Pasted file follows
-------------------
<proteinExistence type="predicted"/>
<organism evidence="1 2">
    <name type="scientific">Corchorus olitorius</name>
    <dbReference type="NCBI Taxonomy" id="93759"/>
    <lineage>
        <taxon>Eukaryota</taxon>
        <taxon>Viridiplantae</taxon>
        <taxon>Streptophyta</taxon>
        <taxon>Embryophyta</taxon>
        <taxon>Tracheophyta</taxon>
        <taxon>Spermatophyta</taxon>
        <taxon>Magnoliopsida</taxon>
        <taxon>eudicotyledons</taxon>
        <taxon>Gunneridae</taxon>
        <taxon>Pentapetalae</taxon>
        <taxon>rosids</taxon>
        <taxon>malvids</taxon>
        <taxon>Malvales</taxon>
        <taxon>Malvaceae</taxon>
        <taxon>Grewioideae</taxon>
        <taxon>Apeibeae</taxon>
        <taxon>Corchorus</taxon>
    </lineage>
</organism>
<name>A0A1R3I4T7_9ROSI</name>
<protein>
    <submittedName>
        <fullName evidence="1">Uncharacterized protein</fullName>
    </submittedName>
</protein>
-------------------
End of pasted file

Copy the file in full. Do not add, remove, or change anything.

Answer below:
<proteinExistence type="predicted"/>
<organism evidence="1 2">
    <name type="scientific">Corchorus olitorius</name>
    <dbReference type="NCBI Taxonomy" id="93759"/>
    <lineage>
        <taxon>Eukaryota</taxon>
        <taxon>Viridiplantae</taxon>
        <taxon>Streptophyta</taxon>
        <taxon>Embryophyta</taxon>
        <taxon>Tracheophyta</taxon>
        <taxon>Spermatophyta</taxon>
        <taxon>Magnoliopsida</taxon>
        <taxon>eudicotyledons</taxon>
        <taxon>Gunneridae</taxon>
        <taxon>Pentapetalae</taxon>
        <taxon>rosids</taxon>
        <taxon>malvids</taxon>
        <taxon>Malvales</taxon>
        <taxon>Malvaceae</taxon>
        <taxon>Grewioideae</taxon>
        <taxon>Apeibeae</taxon>
        <taxon>Corchorus</taxon>
    </lineage>
</organism>
<name>A0A1R3I4T7_9ROSI</name>
<protein>
    <submittedName>
        <fullName evidence="1">Uncharacterized protein</fullName>
    </submittedName>
</protein>